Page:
One of the priorities for women in southern Sudan is security. There’s still fighting in some parts and for us in Western Equatoria State we still have a problem of the Ugandan rebel group the Lord’s Resistance Army (LRA). Most of the people fear of moving because they think they will be killed.

We lack proper health facilities. Women are still suffering, women, the mortality rate and mobility rates are still high. We have many counties that do not have adequate health facilities, all centers were completely destroyed during the war and have never been renovated and the services there are completely poor. Some of the hospitals are empty so it’s one of the priorities that people have to be given good health services.

The education system has to be improved especially now that we are becoming a new country. The education system in Southern Sudan has to be upgraded and the standards have to be improved, so that education services are given to our children equally.

The other issue is women’s representation in governance. The number of women holding positions in decision making is not reasonable at all. We are more than 60 percent of the population but we don’t feature much is administration of this country and its resources. The 25% which was put in the Comprehensive Peace Agreement (CPA) is yet to be implemented at national and state levels. In many states the 25% is far from being achieved. I am not happy when the men say we were given that percentage. Who gave it to us?  It should be seen as our right because we are part and parcel of the story of the liberation of South Sudan. Our contribution to the liberation for the last 50 years was way greater than 25%  so we can’t just be given 25%. Women have to be appointed in key ministries that deliver services in key areas and government needs to ensure that a lot of resources are put in the service delivery ministries. Women should be heading such ministries because women have a heart to ensure that the services go to the people.

In Southern Sudan there is a high rate of illiteracy especially among women. And even when the women are well educated they are still marginalized. We want women supported to go back to school so women’s capacity is increased whether in business, politics or education. As a country we will have to devise means to tackle gender based violence. Women still face f rape and forced marriages. For poor families, a girl child is seen as only good for bringing wealth to family by being married. We need our government to address these issues.

What’s your dream of the new country?

I want to see the level of service delivery improved. Regardless of our positions I just want to see us as one people, dealing with tribalism, nepotism and corruption because if we don’t do this from the start our country will not progress.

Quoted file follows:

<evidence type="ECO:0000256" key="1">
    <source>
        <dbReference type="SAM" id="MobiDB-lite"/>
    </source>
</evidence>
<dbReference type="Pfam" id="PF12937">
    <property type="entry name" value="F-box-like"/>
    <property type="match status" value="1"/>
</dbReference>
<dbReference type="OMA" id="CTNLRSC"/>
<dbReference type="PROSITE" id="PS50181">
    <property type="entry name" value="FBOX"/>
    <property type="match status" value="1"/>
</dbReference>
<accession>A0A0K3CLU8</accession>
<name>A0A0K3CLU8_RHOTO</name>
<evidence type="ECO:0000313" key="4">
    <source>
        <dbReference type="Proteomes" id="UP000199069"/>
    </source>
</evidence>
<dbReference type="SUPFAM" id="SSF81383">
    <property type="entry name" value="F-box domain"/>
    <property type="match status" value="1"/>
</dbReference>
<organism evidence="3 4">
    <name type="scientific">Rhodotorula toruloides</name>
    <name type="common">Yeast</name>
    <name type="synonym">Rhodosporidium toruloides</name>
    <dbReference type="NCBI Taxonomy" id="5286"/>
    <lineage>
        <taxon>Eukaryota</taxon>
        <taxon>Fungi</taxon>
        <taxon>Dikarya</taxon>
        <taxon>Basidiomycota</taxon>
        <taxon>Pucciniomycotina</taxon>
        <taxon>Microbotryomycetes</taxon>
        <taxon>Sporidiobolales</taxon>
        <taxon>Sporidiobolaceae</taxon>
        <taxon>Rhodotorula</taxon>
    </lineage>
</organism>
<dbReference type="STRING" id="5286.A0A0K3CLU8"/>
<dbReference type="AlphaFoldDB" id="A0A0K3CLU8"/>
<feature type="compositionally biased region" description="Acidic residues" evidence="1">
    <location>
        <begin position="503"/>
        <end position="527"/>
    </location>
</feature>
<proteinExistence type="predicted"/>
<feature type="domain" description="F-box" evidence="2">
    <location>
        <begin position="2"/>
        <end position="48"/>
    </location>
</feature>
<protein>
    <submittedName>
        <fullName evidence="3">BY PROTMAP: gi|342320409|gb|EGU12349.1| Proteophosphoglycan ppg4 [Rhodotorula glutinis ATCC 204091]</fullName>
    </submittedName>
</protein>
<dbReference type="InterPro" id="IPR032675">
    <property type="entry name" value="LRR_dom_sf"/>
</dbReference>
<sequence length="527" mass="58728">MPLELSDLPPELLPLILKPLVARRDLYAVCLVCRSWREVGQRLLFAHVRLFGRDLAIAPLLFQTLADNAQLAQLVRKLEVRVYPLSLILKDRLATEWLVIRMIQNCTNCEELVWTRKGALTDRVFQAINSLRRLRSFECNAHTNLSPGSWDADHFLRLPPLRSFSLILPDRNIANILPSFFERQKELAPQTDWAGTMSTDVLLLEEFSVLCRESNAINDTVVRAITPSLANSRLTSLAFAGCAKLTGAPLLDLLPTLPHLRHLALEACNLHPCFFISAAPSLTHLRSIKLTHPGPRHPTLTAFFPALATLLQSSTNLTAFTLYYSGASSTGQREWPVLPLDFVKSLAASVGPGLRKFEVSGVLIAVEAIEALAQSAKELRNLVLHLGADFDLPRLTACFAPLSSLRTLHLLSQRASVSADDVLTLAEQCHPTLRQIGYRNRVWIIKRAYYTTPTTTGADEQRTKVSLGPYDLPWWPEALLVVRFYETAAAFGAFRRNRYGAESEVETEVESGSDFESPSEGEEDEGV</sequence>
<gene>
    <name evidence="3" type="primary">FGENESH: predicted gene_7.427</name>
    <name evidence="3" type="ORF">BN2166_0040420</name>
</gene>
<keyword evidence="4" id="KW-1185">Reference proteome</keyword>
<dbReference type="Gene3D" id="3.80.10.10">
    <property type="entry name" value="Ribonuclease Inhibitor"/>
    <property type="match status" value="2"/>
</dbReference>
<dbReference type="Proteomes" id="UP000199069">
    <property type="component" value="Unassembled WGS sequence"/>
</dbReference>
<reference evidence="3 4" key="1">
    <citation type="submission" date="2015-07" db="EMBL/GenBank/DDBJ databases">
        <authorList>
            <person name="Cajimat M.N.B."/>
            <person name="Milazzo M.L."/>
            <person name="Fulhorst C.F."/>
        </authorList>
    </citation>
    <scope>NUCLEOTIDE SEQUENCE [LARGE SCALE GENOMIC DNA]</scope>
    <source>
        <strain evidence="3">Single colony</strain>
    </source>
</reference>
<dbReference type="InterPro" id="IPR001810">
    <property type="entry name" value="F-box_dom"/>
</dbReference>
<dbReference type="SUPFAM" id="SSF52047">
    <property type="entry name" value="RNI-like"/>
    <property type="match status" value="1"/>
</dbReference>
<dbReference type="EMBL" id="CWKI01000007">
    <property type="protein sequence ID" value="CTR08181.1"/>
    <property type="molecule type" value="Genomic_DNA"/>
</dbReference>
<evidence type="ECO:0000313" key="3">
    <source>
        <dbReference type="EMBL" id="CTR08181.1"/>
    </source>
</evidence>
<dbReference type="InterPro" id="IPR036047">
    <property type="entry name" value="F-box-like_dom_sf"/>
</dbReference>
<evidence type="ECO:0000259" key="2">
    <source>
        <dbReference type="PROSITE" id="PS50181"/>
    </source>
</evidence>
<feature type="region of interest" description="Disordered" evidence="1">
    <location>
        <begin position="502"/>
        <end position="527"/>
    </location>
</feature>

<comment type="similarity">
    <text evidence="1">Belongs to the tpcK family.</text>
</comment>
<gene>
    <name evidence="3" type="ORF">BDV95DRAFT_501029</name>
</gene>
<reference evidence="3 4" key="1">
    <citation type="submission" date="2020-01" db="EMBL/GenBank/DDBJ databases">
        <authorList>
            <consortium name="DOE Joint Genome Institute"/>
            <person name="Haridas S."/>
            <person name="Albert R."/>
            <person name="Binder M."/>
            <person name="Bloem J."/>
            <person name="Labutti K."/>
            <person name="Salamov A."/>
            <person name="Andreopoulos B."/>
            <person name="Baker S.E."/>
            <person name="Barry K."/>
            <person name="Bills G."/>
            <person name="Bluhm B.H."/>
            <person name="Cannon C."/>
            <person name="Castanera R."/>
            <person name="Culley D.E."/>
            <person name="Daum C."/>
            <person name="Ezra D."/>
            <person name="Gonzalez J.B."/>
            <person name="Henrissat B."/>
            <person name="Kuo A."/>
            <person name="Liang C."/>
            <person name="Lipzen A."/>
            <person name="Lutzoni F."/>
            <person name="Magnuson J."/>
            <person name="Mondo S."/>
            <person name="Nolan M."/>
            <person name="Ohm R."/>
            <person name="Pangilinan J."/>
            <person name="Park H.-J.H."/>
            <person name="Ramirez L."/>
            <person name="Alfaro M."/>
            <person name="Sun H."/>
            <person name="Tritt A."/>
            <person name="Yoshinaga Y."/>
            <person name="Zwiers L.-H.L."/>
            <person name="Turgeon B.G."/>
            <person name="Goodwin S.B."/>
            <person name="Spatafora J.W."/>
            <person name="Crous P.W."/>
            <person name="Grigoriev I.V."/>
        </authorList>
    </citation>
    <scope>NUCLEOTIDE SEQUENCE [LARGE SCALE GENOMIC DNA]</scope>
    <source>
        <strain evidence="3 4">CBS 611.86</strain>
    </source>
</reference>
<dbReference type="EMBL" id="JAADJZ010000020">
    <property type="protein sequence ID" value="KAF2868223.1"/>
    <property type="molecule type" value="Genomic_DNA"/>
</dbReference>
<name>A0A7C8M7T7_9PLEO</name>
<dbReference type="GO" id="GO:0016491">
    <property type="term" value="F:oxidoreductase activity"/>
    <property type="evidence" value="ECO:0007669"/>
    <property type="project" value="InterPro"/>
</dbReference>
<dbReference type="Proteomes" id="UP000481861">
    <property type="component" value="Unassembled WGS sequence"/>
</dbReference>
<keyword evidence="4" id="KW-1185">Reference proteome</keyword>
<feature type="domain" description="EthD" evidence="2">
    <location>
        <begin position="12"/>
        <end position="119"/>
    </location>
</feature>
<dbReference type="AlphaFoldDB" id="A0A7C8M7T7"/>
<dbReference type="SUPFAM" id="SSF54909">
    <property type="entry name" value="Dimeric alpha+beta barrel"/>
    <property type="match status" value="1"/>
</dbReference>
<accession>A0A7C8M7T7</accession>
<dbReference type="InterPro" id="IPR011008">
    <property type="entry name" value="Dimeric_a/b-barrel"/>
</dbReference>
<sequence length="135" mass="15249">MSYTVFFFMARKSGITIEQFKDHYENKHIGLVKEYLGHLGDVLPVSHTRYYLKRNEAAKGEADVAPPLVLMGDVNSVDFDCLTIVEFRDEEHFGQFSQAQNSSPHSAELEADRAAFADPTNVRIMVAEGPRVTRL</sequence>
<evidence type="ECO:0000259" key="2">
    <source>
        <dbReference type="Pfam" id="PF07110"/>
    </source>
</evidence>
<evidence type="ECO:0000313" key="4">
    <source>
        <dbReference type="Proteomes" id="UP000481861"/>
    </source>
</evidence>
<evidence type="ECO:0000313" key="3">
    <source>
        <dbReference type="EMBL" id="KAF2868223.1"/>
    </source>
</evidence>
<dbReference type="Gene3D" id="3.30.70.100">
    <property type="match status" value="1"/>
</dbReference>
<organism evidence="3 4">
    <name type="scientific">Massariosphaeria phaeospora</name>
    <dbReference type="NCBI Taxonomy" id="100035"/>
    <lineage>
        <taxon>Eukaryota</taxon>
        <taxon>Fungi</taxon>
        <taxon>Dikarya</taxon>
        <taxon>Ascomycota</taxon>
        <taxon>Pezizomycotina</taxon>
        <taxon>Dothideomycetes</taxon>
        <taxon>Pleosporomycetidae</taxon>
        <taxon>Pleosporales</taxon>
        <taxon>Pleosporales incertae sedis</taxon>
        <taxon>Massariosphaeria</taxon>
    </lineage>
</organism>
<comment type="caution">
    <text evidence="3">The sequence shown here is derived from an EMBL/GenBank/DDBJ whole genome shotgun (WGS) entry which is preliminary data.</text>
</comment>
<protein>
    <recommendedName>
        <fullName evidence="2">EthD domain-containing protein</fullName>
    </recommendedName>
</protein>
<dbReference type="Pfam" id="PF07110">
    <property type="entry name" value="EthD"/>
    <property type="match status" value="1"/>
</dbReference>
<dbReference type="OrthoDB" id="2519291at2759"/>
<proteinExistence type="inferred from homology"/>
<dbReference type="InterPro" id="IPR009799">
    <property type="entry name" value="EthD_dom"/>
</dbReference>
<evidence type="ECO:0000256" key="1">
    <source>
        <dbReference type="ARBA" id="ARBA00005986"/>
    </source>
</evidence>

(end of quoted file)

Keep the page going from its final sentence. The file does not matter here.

I think that the opportunity we have is that we will own our country and we can decide for ourselves to discuss and address our own issues unlike before when we used to wait for resources and someone to help. Another opportunity is that people are ready to receive their new country and become participants we must take good advantage of this mood.

What do you want to see organizations involved in development do in your community?

We need to see health interventions especially reproductive health. This is often ignored yet people coming out of war like us have major complications to address. During war women were raped many never had any medical services before therefore I want to see reproductive health given as much attention as other areas. I have worked with Traditional birth attendants (TBAs) to train them with a grant by Isis-WICCE. We have no hospitals yet we have to address maternal health issues immediately.

Although the TBAs have no much education, they have been offering these services and if given help and offer good services especially since there very few midwives around. They have really helped our women because now women can receive counseling, they are tested for HIV to reduce mother to child transmission all because we used TBAs who they trust. So far we have trained 45 birth attendants and given then new skills and also increased referrals even thought the health centers we are referring them are not that equipped.

I also need to see our people trained in different peace building mechanisms. Of course we have local systems which have worked for centuries but we need to know in cases where they have failed we can borrow a leaf from neighbouring countries that have also suffered war in the past. People still have trauma, there have been clashes with different tribes so we must address these issues to make sure our country is stable. My rough estimate would be that 80% of the women I know in my area face some level of trauma. Many lost their husbands, they are not able to support their children in school, and they have land issues which affect their livelihoods. Any development must address people’s immediate needs.